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Confidence in science is boosted by the epidemic

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Maria Gill
Maria Gill
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The survey was conducted on 119,000 people in 113 countries, and ran from August 2020 to February 2021. A similar survey was conducted in 2018, conducted by polling company Gallup and funded by the British health research donor organisation, the Wellcome Trust. The pollsters say that the ubiquitous spread of scientific information in the media and in the public arena in general over the past 23 months has necessarily played a role.

About 80% of those surveyed said they had “high” or “little” confidence in science. Les niveaux de confiance semblent plus élevés qu’en 2018 parmi ceux qui ont par ailleurs déclaré qu’ils ne connaissaient « pas grand-chose » à la science, voire « rien du tout », ainsi que chez ceux conna ont dit « Little “.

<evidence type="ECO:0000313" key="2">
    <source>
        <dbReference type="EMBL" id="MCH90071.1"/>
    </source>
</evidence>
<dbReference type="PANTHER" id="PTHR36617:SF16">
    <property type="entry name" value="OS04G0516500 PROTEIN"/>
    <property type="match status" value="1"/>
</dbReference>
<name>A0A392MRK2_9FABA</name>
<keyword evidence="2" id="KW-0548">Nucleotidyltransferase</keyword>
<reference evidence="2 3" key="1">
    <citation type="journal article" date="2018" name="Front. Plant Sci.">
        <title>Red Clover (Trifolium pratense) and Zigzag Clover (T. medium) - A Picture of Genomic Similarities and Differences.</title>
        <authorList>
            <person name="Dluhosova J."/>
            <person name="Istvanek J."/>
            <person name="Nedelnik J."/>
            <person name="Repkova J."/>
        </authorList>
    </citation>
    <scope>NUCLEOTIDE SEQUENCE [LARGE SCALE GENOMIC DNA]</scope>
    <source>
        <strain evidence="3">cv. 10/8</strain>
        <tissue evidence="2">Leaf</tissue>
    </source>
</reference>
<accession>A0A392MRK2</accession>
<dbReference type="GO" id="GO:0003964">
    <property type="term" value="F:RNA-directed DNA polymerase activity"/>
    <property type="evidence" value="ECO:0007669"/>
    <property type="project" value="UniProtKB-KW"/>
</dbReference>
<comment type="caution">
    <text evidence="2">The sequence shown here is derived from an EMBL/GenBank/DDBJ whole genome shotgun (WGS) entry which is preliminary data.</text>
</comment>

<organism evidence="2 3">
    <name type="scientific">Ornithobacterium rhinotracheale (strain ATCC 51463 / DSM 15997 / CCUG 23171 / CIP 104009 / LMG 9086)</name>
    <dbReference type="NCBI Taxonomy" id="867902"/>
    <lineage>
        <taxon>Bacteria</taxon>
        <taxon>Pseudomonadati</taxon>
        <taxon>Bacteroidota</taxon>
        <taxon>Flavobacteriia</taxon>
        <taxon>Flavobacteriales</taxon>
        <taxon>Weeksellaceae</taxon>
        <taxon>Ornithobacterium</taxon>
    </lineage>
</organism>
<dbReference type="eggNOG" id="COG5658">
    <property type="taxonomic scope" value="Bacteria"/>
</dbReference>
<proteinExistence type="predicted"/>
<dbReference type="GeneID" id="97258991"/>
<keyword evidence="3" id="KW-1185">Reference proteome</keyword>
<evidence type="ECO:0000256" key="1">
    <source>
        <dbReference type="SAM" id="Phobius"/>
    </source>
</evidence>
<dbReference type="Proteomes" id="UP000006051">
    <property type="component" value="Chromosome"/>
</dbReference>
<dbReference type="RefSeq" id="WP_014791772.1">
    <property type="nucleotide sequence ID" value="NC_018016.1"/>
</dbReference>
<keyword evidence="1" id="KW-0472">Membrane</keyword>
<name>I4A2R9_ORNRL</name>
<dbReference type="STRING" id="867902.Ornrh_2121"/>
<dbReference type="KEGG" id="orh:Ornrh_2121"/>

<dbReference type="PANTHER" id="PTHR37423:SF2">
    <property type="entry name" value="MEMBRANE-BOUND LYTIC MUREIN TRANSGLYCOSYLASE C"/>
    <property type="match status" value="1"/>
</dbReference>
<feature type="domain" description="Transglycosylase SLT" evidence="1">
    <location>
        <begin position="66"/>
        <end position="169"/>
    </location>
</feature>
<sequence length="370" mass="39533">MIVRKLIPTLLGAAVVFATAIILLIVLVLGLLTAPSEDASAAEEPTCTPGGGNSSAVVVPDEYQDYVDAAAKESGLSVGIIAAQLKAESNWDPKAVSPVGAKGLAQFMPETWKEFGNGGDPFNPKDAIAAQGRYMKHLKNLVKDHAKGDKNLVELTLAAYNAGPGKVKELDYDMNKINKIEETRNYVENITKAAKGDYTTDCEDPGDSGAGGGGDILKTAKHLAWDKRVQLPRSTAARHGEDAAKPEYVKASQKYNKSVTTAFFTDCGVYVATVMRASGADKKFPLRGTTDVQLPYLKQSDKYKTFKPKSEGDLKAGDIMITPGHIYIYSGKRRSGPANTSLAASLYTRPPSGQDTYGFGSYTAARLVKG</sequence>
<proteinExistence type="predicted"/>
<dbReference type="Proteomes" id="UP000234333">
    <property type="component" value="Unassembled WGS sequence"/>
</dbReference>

37% said they trusted “a lot” (compared to 29% in 2018), and 47%, that the scientists’ work was useful to the “majority” of people in their country (compared to 41% in 2018).

Even in the United States, which is often described as divided in the face of the pandemic along their ideological lines, 54% said they had “a great deal” of confidence, up from 45% in 2018. It should be noted, however, that surveys for this Country split confirmed In question: Gallup Poll carried out in july And so the question of confidence in science was asked, on the same terms as I asked it in 1975. Thus, on the Republican side, this confidence would have decreased by 27%, while on the Democrats’ side, it would have increased by 12%.

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